"Nobody wants to have to go to a food pantry or a market to get help. Our statistics show that people aren't coming all the time, they are coming when they need to be there. People are very diligent about only taking what they know they can use for that week. It's not a matter of 'how much can I take;' it's a matter of 'how much do I need?'

"We don't always know what people's situations are, and we try to give dignity and respect whenever they walk through the door."

Sealed concrete floors and bright green paint greet visitors at the new market. Aisles that are five-and-a-half-foot wide can accommodate 40 new, double-basket style shopping carts donated by Kroger, and neighbors are welcome to fill the top half with as much produce as it can hold, Dubois said.

Other items, like milk, eggs and meat, are offered in limited quantities per visit.

HEART hopes to use a portion of the extra space to have "wrap-around" services, like medical wellness and cooking and nutrition demonstrations. Plans for a small cafe area where neighbors can visit after shopping are also in the works.

"We want to be able to bring in more wrap-around services to work with our neighbors in a holistic approach. The food insecurity is just one symptom of the problem. Helping them find the health care they need, the jobs they need, the mental healthcare services they need, that's where I see us moving with our vision in the next 10 years," Arnold said.

In Reynoldsburg, the "face" of hunger is a working mom with two children, HEART officials said. About 74% of its resources go to a household with at least one child or senior citizen.

"In November of last year, we served a total of 387 families and only 27 were new families," Arnold said. "We served 1,837 families this November, in our first month being open as the new Mid-Ohio Market at HEART. Of those, 442 were new families. We wanted to make the market more neighbor-centric so it's open when they are off work. It's going to be interesting now that we're weekly to see how many return customers we have and how often they come to the market."

Some clients are working two or three jobs and still qualify for assistance, Dubois said.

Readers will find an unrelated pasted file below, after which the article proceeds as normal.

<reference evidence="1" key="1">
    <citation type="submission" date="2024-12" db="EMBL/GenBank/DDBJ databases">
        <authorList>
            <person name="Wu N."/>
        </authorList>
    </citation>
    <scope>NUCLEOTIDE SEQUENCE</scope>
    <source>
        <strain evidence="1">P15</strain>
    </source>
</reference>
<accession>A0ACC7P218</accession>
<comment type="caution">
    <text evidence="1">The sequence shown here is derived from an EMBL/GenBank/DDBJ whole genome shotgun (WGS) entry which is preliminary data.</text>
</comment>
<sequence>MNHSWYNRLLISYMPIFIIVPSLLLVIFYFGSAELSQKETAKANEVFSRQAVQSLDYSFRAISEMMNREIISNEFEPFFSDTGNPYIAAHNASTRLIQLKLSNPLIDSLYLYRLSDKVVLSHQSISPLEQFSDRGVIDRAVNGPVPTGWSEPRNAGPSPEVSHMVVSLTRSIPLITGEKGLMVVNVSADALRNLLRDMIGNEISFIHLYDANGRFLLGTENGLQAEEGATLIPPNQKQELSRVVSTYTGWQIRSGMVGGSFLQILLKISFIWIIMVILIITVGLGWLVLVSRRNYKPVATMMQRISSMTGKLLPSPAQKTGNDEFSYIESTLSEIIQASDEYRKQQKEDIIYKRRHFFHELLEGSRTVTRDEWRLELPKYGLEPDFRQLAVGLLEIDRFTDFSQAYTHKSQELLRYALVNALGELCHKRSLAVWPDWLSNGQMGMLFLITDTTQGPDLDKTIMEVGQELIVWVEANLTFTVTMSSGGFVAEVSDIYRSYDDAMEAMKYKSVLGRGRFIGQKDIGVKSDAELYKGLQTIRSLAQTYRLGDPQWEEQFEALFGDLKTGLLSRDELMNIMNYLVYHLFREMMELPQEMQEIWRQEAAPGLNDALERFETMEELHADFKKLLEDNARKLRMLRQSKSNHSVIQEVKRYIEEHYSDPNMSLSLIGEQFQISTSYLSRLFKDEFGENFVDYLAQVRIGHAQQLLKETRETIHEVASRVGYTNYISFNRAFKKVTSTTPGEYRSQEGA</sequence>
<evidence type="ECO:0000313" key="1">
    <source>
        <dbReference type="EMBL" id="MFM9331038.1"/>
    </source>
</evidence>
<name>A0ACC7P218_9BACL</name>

"I always had the mindset that it's people who don't want to work and they are asking for things," he said of his view before he started with HEART more than five years ago. "I met a lady, and she changed my mind. Her husband had Alzheimer's, and he died and she was raising a special-needs child by herself. Then her father ended up dying and her mom had Alzheimer's. She was now taking care of a special-needs son and a disabled mother and now she comes to the market. It made me reevaluate myself."

A team comprising HEART staff and volunteers spent much of the year planning for the transition.

"We knew we didn't want to move far. We wanted to be near the bus line, near Main Street and be where the neighbors need it most. Then there was the issue of re-educating our neighbors on shopping once a week versus once a month," Dubois said. "Now it's turned into pride. There was a lady walking around the other day with only five items in her cart. She spent half an hour just walking around like she was in a grocery store, which is exactly what we want. We tell our neighbors; this is your store and you can come here and get what you need."

HEART will hold a ribbon-cutting and dedication celebration at 10 a.m. Dec. 17.

The Mid-Ohio Market at HEART is open 2-8 p.m. Tuesdays and Thursdays; 9 a.m.-4 p.m. Wednesdays and 9 a.m.-1 p.m. Fridays and Saturdays. The pantry is closed Sundays and Mondays. For more information, call (614) 600-6065 or go to